A Honduran man who stepped outside his Staring Lane apartment Sunday night to smoke a cigarette was robbed of his cellphone, then fatally shot by a Baton Rouge teenager


A Honduran man who stepped outside his Staring Lane apartment Sunday night to smoke a cigarette was robbed of his cellphone, then fatally shot by a Baton Rouge teenager, the Sheriff’s Office said.

East Baton Rouge Parish sheriff’s deputies arrested the suspected shooter, James Fitzgerald Mills Jr., 18, at his Gardere-area home Monday morning in the death of Hancy Sanchez, 24, said Casey Rayborn Hicks, a Sheriff’s Office spokeswoman.

Deputies booked Mills into Parish Prison on counts of first-degree murder, armed robbery and illegal use of a weapon. As of Monday afternoon, his bail had not been set.

Mills was recently released from Parish Prison after he spent two weeks in the facility when his mother accused him of stealing her debit card from her purse, arrest and bond records show.

Mills told his mother, Alfreda Mills, on Monday that he was near Sanchez’s home at the time of the robbery, but that he did not shoot Sanchez, she said.

Meanwhile, Sanchez’s friends and co-workers on Monday gathered outside the Honduran’s apartment, situated at the corner of Staring Lane and Bayou Fountain Avenue near Burbank Drive, grieving for the loss of their loved one.

“We lost a good friend,” Dany Maldonado, Sanchez’s roommate and friend, said. “He was like my brother.”

The shooting happened about 11:40 p.m. on the front porch of Sanchez and Maldonado’s apartment. They were about to go to sleep when Sanchez asked Maldonado if he wanted to smoke a cigarette.

Maldonado didn’t. He was too tired, he said.

So Sanchez stepped outside with another man. Within minutes, Maldonado heard his roommate’s last words, “Dany!” followed by a gunshot.

Maldonado ran outside where he found his friend lying in a pool of blood. Sanchez’s head was resting against the root of a nearby tree, a spot that remained bloody Monday afternoon.

Maldonado called 911, and deputies arrived within about two minutes, he said. An ambulance took Sanchez to a hospital, where he died Monday morning.

According to the Sheriff’s Office, Mills and another man approached Sanchez Sunday night and asked if they could use his cellphone. When one of them asked for the password to Sanchez’s phone, Sanchez tried to retrieve it.

A man deputies identified as Mills then shot Sanchez in the head, robbed him of his cellphone and fled. Investigators are still looking for the other suspect in the robbery.

Alfreda Mills said she spoke to her son after the shooting. During their conversation, James Mills denied shooting Sanchez, she said.

Mills, of 8773 Old Hermitage Road, told his mother that one of his friends was wearing his jacket at the time of the robbery. After the shooting, the friend tossed aside the jacket, Alfreda Mills said.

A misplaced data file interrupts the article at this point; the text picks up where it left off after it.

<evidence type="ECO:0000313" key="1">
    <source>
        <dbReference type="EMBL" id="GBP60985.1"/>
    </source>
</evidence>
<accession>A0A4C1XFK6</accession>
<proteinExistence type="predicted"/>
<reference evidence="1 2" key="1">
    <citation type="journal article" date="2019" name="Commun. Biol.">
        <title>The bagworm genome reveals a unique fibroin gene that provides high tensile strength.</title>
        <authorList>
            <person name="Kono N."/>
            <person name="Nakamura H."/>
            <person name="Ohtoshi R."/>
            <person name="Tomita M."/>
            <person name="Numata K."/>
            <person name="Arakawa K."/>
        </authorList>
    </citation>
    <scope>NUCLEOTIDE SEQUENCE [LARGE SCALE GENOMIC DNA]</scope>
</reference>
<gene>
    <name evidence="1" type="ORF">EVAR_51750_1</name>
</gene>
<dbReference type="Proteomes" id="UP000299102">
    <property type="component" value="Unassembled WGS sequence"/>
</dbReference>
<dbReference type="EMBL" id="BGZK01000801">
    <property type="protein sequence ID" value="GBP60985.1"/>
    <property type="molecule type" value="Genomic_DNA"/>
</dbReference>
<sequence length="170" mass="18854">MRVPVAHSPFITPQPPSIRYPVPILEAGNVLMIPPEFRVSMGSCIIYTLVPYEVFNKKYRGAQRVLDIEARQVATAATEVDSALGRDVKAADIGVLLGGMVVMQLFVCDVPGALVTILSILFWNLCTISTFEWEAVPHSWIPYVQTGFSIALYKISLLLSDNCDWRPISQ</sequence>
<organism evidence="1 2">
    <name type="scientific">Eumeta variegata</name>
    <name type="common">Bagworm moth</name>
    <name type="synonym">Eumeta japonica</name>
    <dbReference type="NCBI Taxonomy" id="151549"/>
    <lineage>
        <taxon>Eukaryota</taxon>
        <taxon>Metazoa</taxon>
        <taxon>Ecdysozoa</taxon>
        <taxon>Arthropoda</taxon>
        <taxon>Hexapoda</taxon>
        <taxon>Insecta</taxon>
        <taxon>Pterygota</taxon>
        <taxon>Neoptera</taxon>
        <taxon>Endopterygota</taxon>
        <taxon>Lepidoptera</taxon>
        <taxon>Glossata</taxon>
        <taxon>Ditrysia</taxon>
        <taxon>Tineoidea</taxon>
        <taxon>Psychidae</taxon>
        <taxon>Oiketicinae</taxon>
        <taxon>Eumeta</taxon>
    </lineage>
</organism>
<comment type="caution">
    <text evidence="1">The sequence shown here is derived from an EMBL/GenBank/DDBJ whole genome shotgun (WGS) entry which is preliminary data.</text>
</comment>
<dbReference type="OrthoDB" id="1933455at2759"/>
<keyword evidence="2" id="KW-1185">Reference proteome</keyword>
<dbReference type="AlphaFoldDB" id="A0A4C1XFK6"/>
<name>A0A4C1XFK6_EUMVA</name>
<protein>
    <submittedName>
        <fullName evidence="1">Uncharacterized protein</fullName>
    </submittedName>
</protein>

According to what Mills told his mother, the jacket contained both Mills’ and Sanchez’s cellphones.

Alfreda Mills said her son would not need to ask to use a cellphone, because he had a cellphone of his own.

As for James Mills’ recent arrest on the accusations of debit card theft, his mother said she had her son arrested to teach him a lesson. She let him stay in jail for two weeks before bailing him out in late August.

“I just wanted him to see what jail was like,” Alfreda Mills said, “and scare him straight.”

The lesson was supposed to help him avoid becoming tied up in something more serious such as a shooting, his mother said.

Sunday night’s homicide occurred only several blocks away from a Gardere neighborhood where a Honduran teen was slain in a June 2013 armed robbery. That killing — condemned as a senseless act of violence — shed light on some violence in a neighborhood populated by Hispanics.

Some area residents who spoke with The Advocate at the time said the neighborhood was wrought with robberies. And some community members — particularly those without legal status — were often hesitant to report crimes to the authorities.

The Sheriff’s Office reported being concerned about crime in the Hispanic community and hired bilingual deputies to strengthen relationships between the authorities and residents. Eventually, the sheriff built a new substation in Gardere — all of which has led to a drop in crime in Gardere.

Yet Sanchez’s death, a product of an apparently random robbery, serves as a stark reminder of the area’s violent history.

James Gauthreaux, Sanchez’s supervisor at the Plaquemine Point Shipyard, was headed to the hospital Monday morning when he learned that Sanchez had died. Gauthreaux said he lost a hard-working, uplifting man.

“He was always trying to learn,” Gauthreaux said outside Sanchez’s apartment on Monday. “He was always thinking.”

Those who knew Sanchez said he was a friendly, caring man, never at a loss for a smile.

Maldonado, Sanchez’s friend, said the Honduran national had one young daughter in Baton Rouge, and another young son in Honduras. Sanchez had never met his son, and he was eager for a chance to go home and visit the young boy, Maldonado said.

“He never made it,” Maldonado said.